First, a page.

Britney Spears' '...Baby One More Time' at 20: All the Songs, Ranked

Britney Spears  ...Baby One More Time
Courtesy Photo

Britney Spears, "...Baby One More Time"

Brace yourself and prepare to feel old: Britney Spears’ debut album, …Baby One More Time, has turned 20.

Released on Jan. 12, 1999, the LP instantly crowned Spears as the princess of teen pop. It would go on to be certified diamond, with more than 14 million albums sold, while the title tune became a classic that defined a generation of schoolgirls.

To celebrate the 20th anniversary of this landmark album, we rank every single track.

11. “The Beat Goes On”

Britney makes Cher sound like an Adele-esque powerhouse on this electro-infused update of Sonny & Cher’s 1967 hit that closes the album. This also gives you a new appreciation for Spears’ cover of Joan Jett’s “I Love Rock & Roll” on 2001’s Britney (and, notably, one scene in 2002's Crossroads, her big screen debut).

10. “Soda Pop”

While Max Martin and a posse of other Swedes were behind the highlights of …Baby One More Time, the lion’s share of the album features writing and production by Eric Foster White, who had previously penned the decidedly more soulful “My Name Is Not Susan” for Whitney Houston. Suffice to say, this “Soda Pop” is all flat, no fizz.

9. “E-Mail My Heart”

Guess “Add Me on Snapchat” or “Tag Me on Your Instagram Stories” wouldn’t have the same ring to it. Still, this piano-led plea -- one of three ballads on the album -- belongs in the last millennium.

8. “I Will Still Love You”

Trivia question: Who was the only feature that Britney Spears had on her debut album? Answer: Don Phillip, who Spears would later go on to judge as a contestant on The X Factor 13 years later. Unfortunately, that little footnote is about the most interesting thing about this meh duet.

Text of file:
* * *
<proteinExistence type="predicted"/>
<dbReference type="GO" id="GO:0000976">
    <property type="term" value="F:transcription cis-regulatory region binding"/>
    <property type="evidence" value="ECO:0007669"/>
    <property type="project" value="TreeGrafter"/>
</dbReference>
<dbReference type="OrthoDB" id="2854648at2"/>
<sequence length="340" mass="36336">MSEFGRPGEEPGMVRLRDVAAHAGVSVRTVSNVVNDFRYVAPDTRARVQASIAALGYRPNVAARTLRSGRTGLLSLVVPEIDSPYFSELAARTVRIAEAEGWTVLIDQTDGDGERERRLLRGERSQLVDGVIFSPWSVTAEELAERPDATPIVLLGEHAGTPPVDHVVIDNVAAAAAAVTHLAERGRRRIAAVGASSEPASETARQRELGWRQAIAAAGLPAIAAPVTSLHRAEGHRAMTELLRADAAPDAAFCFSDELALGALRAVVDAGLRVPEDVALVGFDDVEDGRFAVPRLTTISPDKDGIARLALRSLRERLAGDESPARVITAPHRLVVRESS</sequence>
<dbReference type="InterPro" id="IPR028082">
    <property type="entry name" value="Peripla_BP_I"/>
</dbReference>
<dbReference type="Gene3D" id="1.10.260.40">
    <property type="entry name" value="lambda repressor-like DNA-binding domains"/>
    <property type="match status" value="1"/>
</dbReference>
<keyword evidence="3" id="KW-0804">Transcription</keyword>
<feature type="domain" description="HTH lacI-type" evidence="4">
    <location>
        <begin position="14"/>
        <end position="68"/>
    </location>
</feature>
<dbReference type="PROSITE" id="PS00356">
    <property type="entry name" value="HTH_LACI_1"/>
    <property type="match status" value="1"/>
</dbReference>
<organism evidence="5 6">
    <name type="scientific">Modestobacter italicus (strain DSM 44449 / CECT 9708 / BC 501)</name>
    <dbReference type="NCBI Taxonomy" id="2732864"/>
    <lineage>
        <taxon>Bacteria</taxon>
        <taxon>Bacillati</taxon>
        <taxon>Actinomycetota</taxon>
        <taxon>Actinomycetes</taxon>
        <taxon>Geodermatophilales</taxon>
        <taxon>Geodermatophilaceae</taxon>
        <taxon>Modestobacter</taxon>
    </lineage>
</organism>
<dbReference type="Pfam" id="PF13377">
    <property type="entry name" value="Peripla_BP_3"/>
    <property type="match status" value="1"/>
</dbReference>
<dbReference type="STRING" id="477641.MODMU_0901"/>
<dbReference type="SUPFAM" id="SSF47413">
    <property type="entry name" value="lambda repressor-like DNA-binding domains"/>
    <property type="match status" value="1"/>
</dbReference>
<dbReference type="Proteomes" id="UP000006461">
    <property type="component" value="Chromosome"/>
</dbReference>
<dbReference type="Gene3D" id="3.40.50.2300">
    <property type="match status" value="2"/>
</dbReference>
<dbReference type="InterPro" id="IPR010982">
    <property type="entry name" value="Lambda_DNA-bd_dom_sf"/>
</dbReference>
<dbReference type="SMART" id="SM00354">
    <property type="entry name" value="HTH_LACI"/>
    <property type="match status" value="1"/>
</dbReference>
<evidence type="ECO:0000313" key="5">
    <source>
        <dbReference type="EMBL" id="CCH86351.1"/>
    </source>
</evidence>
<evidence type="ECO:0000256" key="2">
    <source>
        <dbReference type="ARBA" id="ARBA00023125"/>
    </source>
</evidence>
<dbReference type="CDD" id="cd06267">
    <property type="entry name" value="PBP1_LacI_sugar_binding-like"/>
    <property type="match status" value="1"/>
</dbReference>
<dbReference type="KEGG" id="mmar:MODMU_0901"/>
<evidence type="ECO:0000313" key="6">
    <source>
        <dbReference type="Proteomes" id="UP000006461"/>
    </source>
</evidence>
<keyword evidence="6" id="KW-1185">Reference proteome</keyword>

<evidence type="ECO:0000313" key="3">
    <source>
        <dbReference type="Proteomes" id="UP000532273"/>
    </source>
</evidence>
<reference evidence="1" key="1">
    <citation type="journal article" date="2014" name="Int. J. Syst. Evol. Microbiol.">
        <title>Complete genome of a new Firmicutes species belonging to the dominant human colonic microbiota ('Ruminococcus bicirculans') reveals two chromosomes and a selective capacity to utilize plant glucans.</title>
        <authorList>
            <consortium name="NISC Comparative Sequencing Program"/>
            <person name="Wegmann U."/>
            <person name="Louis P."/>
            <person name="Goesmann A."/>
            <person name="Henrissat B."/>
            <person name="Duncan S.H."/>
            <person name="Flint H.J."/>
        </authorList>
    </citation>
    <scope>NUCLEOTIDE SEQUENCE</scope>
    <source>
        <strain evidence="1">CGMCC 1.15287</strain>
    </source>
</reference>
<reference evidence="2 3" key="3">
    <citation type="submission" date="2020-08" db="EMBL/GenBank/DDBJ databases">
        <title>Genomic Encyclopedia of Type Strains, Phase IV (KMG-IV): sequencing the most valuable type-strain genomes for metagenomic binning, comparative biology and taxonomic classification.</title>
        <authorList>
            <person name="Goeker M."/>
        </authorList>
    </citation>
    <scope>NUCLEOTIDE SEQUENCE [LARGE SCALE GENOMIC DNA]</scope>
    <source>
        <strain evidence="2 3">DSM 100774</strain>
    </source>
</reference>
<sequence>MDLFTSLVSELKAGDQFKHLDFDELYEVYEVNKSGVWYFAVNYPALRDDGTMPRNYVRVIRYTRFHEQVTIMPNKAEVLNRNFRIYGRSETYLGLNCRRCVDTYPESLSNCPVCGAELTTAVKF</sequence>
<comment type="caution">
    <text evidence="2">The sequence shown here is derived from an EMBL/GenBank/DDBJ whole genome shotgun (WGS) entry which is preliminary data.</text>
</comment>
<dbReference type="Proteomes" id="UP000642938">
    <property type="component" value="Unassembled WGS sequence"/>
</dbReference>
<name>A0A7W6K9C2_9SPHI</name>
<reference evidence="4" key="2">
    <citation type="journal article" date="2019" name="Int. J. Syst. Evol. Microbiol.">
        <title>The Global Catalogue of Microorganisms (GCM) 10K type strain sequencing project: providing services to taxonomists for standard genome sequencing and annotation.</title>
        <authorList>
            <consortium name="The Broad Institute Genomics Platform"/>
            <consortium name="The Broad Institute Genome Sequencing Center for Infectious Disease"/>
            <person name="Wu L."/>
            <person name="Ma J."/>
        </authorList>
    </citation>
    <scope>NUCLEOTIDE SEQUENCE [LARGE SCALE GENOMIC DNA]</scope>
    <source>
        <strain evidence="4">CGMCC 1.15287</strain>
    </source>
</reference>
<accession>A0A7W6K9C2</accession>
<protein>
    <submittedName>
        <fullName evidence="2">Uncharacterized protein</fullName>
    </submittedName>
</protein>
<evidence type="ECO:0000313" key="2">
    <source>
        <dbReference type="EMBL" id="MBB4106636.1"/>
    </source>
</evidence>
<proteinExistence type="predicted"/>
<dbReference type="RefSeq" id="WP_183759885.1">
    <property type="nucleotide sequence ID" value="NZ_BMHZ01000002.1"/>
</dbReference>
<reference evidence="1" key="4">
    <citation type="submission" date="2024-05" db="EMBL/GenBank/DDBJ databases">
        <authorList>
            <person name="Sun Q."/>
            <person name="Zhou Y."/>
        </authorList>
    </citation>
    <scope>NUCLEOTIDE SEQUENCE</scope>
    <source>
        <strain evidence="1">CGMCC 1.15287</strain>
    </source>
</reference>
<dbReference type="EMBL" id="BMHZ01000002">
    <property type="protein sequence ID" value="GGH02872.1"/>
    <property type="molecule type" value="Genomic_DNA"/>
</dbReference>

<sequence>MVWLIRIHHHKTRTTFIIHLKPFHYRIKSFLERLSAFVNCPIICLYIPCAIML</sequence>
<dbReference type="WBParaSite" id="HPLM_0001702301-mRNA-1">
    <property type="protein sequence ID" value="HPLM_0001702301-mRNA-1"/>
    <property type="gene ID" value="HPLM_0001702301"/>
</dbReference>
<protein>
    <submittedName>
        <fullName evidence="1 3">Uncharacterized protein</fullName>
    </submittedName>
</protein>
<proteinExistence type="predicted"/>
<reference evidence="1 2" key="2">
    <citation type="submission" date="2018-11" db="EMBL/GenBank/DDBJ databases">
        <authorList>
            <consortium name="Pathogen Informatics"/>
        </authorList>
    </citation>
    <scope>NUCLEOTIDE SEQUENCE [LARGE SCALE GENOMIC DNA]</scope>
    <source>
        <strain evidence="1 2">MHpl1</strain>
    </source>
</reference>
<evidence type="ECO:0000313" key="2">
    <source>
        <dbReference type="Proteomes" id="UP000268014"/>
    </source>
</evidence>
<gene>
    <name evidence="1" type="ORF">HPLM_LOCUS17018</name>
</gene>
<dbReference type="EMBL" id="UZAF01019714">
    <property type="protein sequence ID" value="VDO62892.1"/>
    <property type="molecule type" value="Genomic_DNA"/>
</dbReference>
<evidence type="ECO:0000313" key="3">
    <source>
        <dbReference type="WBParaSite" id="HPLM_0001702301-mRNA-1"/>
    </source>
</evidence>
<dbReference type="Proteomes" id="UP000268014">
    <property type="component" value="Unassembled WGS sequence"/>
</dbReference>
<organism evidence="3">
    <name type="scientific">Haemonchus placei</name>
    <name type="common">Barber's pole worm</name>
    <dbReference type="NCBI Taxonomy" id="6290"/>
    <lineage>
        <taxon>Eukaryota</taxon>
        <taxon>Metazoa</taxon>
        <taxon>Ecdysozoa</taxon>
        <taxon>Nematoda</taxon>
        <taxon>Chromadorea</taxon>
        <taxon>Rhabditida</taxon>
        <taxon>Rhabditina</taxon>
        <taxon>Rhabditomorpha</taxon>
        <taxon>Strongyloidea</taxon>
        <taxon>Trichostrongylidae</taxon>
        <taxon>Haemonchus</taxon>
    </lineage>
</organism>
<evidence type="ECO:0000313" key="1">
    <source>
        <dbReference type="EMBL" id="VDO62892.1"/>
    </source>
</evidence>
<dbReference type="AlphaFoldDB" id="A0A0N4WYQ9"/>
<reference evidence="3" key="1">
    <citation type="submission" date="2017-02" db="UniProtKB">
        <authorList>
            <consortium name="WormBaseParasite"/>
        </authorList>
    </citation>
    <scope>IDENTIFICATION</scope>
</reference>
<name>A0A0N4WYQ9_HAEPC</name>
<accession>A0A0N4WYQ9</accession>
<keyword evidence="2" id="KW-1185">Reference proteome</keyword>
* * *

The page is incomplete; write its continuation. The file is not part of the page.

7. “Thinkin’ About You”

That first verse almost sounds a bit like U2’s “All I Want Is You,” but the intense, borderline-obsessive desire of that Rattle and Hum track is replaced by a bubblegum sweetness here. You can just imagine 17-year-old Brit-Brit dotting her I’s with little hearts.

6. “From the Bottom of My Broken Heart”

Ballads have never been Spears’ forte -- there’s just not enough depth or texture to her voice. But the little quiver in her chirp does serve her well on the final single from the album, a weepie one about losing your first love.

5. “Born to Make You Happy”

The old-fashioned sentiment of this song -- that a girl is born to please her guy, as if that would be enough of a reason to live -- feels even more antiquated 20 years later. Still, this song, which hit No. 1 in the U.K. (although it was not released as a single in the U.S.), is a teen-pop dream.

4. “I Will Be There”

In some poor sequencing on …Baby One More Time, “I Will Be There” and “I Will Still Love You” are situated back to back -- and this is easily the superior declaration of devotion. With some chugging rhythm guitar and a chorus made for bear-hugging your boo, this track, from the same Max Martin and Rami production duo that gave us the title tune, could have been another single.

3. “Sometimes”

Somehow “Sometimes” was picked as the second single from the album, ahead of the more obvious choice, “(You Drive Me) Crazy.” But there is a wistful melancholy to this diary entry of a song that digs deeper into the doubts and insecurities below the bubbly surface of both “Crazy” and the title track.

2. “(You Drive Me) Crazy”

The third single from “…Baby One More Time” proved that the success of the title song was no fluke, hitting No. 10 on the Hot 100. Sparkling with the Midas touch of Max Martin, it perfectly captures the crazy giddiness of young love -- the kind that keeps you up all night.

1. “…Baby One More Time”

With the gurgling of an “Oh baby, baby,” a star was born. Spears’ debut single was the first of her three No.  1 singles as a lead artist, but it was even bigger than that: It was was one of the defining songs of the golden teen-pop era that gave us Backstreet Boys, ’N Sync and Christina Aguilera. The tune, another Max Martin masterstroke, still makes you believe in the magic of pop every time you hear it.